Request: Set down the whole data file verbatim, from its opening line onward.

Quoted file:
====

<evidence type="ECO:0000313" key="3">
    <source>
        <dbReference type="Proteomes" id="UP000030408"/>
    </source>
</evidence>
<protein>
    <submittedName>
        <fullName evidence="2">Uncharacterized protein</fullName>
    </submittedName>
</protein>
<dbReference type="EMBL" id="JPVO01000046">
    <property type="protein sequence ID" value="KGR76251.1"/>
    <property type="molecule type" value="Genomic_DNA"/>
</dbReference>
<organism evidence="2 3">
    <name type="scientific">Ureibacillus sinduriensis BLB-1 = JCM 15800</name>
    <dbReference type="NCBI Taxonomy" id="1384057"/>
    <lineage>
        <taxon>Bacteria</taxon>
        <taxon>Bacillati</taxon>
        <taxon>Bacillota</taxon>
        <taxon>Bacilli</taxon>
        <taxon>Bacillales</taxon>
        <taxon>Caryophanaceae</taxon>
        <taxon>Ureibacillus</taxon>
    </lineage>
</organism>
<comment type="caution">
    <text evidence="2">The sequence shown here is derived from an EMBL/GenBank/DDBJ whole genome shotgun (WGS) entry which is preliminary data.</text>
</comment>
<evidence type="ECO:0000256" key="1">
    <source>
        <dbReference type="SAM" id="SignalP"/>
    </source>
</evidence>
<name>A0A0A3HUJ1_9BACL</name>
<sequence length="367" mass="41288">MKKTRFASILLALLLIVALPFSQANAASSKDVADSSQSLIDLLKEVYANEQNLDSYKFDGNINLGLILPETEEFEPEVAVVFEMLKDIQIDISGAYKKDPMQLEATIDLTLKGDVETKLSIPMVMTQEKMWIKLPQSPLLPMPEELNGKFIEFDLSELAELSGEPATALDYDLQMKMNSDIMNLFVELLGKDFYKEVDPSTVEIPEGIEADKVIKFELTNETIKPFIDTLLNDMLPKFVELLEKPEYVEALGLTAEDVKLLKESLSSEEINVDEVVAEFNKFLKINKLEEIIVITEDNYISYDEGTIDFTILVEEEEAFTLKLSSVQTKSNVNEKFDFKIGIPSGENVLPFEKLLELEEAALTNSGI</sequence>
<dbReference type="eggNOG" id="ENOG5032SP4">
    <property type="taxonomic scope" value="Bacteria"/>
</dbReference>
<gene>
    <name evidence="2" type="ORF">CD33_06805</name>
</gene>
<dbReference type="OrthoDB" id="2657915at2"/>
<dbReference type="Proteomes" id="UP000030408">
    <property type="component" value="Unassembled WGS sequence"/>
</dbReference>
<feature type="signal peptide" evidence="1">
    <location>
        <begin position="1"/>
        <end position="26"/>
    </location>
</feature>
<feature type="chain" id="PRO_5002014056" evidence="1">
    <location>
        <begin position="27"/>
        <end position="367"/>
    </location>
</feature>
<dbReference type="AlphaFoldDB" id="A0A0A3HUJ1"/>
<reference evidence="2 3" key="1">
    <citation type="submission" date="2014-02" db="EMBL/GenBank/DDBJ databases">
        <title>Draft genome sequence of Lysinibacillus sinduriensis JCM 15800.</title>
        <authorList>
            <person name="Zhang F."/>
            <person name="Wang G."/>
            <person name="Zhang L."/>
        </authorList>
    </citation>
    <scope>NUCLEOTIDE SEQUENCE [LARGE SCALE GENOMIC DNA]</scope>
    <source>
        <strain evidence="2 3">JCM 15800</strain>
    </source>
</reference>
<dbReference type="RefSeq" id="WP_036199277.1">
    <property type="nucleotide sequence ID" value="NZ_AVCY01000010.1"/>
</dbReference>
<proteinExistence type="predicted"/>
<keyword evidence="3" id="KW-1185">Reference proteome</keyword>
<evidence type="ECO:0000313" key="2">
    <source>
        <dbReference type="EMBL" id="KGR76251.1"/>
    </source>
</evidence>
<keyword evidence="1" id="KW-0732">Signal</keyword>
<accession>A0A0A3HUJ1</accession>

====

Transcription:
<evidence type="ECO:0000313" key="3">
    <source>
        <dbReference type="Proteomes" id="UP000030408"/>
    </source>
</evidence>
<protein>
    <submittedName>
        <fullName evidence="2">Uncharacterized protein</fullName>
    </submittedName>
</protein>
<dbReference type="EMBL" id="JPVO01000046">
    <property type="protein sequence ID" value="KGR76251.1"/>
    <property type="molecule type" value="Genomic_DNA"/>
</dbReference>
<organism evidence="2 3">
    <name type="scientific">Ureibacillus sinduriensis BLB-1 = JCM 15800</name>
    <dbReference type="NCBI Taxonomy" id="1384057"/>
    <lineage>
        <taxon>Bacteria</taxon>
        <taxon>Bacillati</taxon>
        <taxon>Bacillota</taxon>
        <taxon>Bacilli</taxon>
        <taxon>Bacillales</taxon>
        <taxon>Caryophanaceae</taxon>
        <taxon>Ureibacillus</taxon>
    </lineage>
</organism>
<comment type="caution">
    <text evidence="2">The sequence shown here is derived from an EMBL/GenBank/DDBJ whole genome shotgun (WGS) entry which is preliminary data.</text>
</comment>
<evidence type="ECO:0000256" key="1">
    <source>
        <dbReference type="SAM" id="SignalP"/>
    </source>
</evidence>
<name>A0A0A3HUJ1_9BACL</name>
<sequence length="367" mass="41288">MKKTRFASILLALLLIVALPFSQANAASSKDVADSSQSLIDLLKEVYANEQNLDSYKFDGNINLGLILPETEEFEPEVAVVFEMLKDIQIDISGAYKKDPMQLEATIDLTLKGDVETKLSIPMVMTQEKMWIKLPQSPLLPMPEELNGKFIEFDLSELAELSGEPATALDYDLQMKMNSDIMNLFVELLGKDFYKEVDPSTVEIPEGIEADKVIKFELTNETIKPFIDTLLNDMLPKFVELLEKPEYVEALGLTAEDVKLLKESLSSEEINVDEVVAEFNKFLKINKLEEIIVITEDNYISYDEGTIDFTILVEEEEAFTLKLSSVQTKSNVNEKFDFKIGIPSGENVLPFEKLLELEEAALTNSGI</sequence>
<dbReference type="eggNOG" id="ENOG5032SP4">
    <property type="taxonomic scope" value="Bacteria"/>
</dbReference>
<gene>
    <name evidence="2" type="ORF">CD33_06805</name>
</gene>
<dbReference type="OrthoDB" id="2657915at2"/>
<dbReference type="Proteomes" id="UP000030408">
    <property type="component" value="Unassembled WGS sequence"/>
</dbReference>
<feature type="signal peptide" evidence="1">
    <location>
        <begin position="1"/>
        <end position="26"/>
    </location>
</feature>
<feature type="chain" id="PRO_5002014056" evidence="1">
    <location>
        <begin position="27"/>
        <end position="367"/>
    </location>
</feature>
<dbReference type="AlphaFoldDB" id="A0A0A3HUJ1"/>
<reference evidence="2 3" key="1">
    <citation type="submission" date="2014-02" db="EMBL/GenBank/DDBJ databases">
        <title>Draft genome sequence of Lysinibacillus sinduriensis JCM 15800.</title>
        <authorList>
            <person name="Zhang F."/>
            <person name="Wang G."/>
            <person name="Zhang L."/>
        </authorList>
    </citation>
    <scope>NUCLEOTIDE SEQUENCE [LARGE SCALE GENOMIC DNA]</scope>
    <source>
        <strain evidence="2 3">JCM 15800</strain>
    </source>
</reference>
<dbReference type="RefSeq" id="WP_036199277.1">
    <property type="nucleotide sequence ID" value="NZ_AVCY01000010.1"/>
</dbReference>
<proteinExistence type="predicted"/>
<keyword evidence="3" id="KW-1185">Reference proteome</keyword>
<evidence type="ECO:0000313" key="2">
    <source>
        <dbReference type="EMBL" id="KGR76251.1"/>
    </source>
</evidence>
<keyword evidence="1" id="KW-0732">Signal</keyword>
<accession>A0A0A3HUJ1</accession>